I have substantial family connections in New Jersey–and lived there on three separate occasions. However, despite the many positive connections, I was unwilling to put down roots there when newly married. Why? It came down to a couple of things: cost of living and cost of regulation. Just living there was very expensive, based in large part on property taxes and income taxes. Then there was the cost of regulation which was passed down to us in the form of out-of-sight auto insurance rates and the like. (And yes, I understand that the cost of living often includes regulation.)
Were I to find myself in the New Jersey of today, rather than the one of 10 years ago, I might think really hard about staying:
[Governor Christie] inherited a $2.2 billion deficit, and next year’s projected deficit of $10.7 billion is, relative to the state’s $29.3 billion budget, the nation’s worst. Democrats, with the verbal tic — “Tax the rich!” — that passes for progressive thinking, demanded that he reinstate the “millionaire’s tax,” which hit “millionaires” earning $400,000 until it expired Dec. 31. Instead, Christie noted that between 2004 and 2008 there was a net outflow of $70 billion in wealth as “the rich,” including small businesses, fled. And he said previous administrations had “raised taxes 115 times in the last eight years alone.”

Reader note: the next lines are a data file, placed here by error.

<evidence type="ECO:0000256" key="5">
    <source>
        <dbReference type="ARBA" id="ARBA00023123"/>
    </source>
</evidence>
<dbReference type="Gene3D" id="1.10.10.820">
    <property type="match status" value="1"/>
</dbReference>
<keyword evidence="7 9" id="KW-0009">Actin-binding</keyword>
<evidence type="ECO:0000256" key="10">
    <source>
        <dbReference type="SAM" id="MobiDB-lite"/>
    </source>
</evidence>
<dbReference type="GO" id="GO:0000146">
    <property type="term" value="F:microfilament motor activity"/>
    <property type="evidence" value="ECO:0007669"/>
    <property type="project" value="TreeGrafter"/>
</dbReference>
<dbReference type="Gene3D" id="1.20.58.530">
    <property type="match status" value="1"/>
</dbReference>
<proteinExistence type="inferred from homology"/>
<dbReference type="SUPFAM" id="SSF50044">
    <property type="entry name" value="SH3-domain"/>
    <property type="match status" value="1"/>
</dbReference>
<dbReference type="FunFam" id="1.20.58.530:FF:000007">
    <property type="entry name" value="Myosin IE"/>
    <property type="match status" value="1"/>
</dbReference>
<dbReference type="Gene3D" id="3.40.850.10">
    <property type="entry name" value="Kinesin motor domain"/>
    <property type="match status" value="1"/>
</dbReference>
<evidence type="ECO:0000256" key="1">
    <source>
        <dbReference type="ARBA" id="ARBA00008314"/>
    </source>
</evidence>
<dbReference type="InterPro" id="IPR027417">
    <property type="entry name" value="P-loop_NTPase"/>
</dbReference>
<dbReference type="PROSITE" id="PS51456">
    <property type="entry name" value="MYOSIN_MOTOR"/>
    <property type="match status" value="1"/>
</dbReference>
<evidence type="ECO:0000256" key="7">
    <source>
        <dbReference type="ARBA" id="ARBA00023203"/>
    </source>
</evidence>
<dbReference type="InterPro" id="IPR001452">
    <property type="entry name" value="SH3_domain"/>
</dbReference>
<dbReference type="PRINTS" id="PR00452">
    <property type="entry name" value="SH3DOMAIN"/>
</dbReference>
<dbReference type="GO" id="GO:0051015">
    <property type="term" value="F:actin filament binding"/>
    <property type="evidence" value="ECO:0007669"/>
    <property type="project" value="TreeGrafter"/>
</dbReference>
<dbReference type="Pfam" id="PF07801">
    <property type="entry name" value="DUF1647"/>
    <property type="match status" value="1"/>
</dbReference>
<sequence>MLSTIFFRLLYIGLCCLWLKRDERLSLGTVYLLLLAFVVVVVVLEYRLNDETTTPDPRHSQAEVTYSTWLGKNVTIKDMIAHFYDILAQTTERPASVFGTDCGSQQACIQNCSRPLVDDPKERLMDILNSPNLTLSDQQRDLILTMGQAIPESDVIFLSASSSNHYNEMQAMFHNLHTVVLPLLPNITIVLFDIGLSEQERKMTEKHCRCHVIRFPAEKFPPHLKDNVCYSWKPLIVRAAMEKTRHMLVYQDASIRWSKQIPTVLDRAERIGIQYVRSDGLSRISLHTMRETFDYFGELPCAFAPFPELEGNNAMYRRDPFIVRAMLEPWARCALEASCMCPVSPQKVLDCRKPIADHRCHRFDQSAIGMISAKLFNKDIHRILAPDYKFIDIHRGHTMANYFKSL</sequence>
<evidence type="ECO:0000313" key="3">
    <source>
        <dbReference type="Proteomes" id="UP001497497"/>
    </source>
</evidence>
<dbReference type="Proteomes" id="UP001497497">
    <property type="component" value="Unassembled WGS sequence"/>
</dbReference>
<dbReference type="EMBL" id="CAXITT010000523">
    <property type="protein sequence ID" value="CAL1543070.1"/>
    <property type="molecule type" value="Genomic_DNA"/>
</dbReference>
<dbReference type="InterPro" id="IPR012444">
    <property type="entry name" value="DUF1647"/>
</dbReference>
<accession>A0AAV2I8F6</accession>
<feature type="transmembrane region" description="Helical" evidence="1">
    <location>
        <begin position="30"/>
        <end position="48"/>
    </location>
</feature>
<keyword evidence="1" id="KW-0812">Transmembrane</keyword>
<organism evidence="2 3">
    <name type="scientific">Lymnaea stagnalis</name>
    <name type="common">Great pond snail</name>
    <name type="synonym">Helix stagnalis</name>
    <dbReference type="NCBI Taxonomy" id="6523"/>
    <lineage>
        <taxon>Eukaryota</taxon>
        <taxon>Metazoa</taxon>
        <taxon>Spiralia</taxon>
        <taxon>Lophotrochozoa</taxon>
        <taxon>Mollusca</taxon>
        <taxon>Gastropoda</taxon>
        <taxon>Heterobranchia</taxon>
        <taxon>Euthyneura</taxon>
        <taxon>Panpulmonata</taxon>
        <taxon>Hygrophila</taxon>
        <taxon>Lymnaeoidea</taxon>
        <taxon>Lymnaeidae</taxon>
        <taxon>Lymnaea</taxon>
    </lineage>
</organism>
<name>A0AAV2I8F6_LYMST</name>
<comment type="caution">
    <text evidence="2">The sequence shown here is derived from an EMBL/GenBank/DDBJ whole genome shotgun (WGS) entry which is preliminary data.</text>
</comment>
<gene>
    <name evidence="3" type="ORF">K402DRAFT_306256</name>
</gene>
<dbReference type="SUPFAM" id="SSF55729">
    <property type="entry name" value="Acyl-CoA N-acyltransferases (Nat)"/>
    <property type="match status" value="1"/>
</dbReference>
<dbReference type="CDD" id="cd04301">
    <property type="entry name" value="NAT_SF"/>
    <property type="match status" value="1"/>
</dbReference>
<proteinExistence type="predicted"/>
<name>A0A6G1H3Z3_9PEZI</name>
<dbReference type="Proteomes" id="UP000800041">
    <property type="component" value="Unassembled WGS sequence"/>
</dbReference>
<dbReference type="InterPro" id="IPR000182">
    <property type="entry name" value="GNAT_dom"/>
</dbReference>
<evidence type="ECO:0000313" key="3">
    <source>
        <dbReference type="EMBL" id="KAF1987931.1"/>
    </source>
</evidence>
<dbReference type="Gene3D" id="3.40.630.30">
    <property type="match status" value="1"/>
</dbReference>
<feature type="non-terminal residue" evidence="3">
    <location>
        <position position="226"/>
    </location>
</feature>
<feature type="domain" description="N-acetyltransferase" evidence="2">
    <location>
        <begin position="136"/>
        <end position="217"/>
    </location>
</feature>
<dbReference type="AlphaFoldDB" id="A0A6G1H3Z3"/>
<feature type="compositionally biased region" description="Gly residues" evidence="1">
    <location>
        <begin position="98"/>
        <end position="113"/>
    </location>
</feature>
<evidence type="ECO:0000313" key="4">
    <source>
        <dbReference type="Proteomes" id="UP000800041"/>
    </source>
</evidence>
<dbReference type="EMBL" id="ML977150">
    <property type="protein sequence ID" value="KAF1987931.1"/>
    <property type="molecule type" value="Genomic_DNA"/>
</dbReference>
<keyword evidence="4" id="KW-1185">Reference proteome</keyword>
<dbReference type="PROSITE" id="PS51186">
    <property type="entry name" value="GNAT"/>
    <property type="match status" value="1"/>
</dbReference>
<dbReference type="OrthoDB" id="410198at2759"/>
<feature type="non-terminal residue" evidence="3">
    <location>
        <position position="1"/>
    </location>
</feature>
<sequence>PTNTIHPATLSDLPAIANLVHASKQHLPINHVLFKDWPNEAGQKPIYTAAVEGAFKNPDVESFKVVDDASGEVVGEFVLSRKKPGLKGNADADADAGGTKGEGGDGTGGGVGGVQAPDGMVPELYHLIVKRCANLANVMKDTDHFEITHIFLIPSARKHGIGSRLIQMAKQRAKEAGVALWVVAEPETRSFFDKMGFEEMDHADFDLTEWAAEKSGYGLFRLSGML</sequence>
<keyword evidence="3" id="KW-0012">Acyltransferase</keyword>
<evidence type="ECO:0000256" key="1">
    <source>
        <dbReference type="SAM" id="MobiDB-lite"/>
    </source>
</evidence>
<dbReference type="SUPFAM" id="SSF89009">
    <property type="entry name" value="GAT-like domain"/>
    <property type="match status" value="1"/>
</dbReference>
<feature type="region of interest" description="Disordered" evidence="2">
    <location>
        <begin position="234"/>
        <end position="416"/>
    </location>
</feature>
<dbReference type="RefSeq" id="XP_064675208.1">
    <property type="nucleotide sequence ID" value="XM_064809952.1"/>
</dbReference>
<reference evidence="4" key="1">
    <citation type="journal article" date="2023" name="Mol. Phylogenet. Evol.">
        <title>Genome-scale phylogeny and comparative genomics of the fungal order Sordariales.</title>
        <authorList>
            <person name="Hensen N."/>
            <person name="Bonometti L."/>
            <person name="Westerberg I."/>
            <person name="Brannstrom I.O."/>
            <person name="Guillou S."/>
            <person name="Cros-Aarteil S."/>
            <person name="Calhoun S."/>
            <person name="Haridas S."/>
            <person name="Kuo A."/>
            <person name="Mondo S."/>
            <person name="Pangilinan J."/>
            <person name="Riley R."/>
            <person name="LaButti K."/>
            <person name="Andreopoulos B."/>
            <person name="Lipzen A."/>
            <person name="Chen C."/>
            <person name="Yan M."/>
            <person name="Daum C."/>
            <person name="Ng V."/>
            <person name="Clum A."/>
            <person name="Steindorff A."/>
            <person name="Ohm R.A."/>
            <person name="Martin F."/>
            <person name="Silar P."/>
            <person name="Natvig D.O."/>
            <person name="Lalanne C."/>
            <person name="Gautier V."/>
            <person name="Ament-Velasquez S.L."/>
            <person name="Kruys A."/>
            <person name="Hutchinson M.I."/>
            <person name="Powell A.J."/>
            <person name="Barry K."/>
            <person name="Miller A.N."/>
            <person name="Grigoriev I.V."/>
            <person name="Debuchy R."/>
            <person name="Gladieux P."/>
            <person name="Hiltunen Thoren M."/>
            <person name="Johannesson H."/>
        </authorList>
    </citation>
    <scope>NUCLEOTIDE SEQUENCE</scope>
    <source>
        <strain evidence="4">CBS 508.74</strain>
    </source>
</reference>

So he closed the $2.2 billion gap by accepting 375 of 378 suggested spending freezes and cuts. In two weeks. By executive actions. In eight weeks he cut $13 billion — $232 million a day, $9 million an hour. Now comes the hard part.
Two weeks and he saved $2.2 billion–by not spending money the state does not have. What a concept. I’ve no doubt the governor has a very difficult path ahead of him but I am grateful and encouraged by the progress which he has made thus far.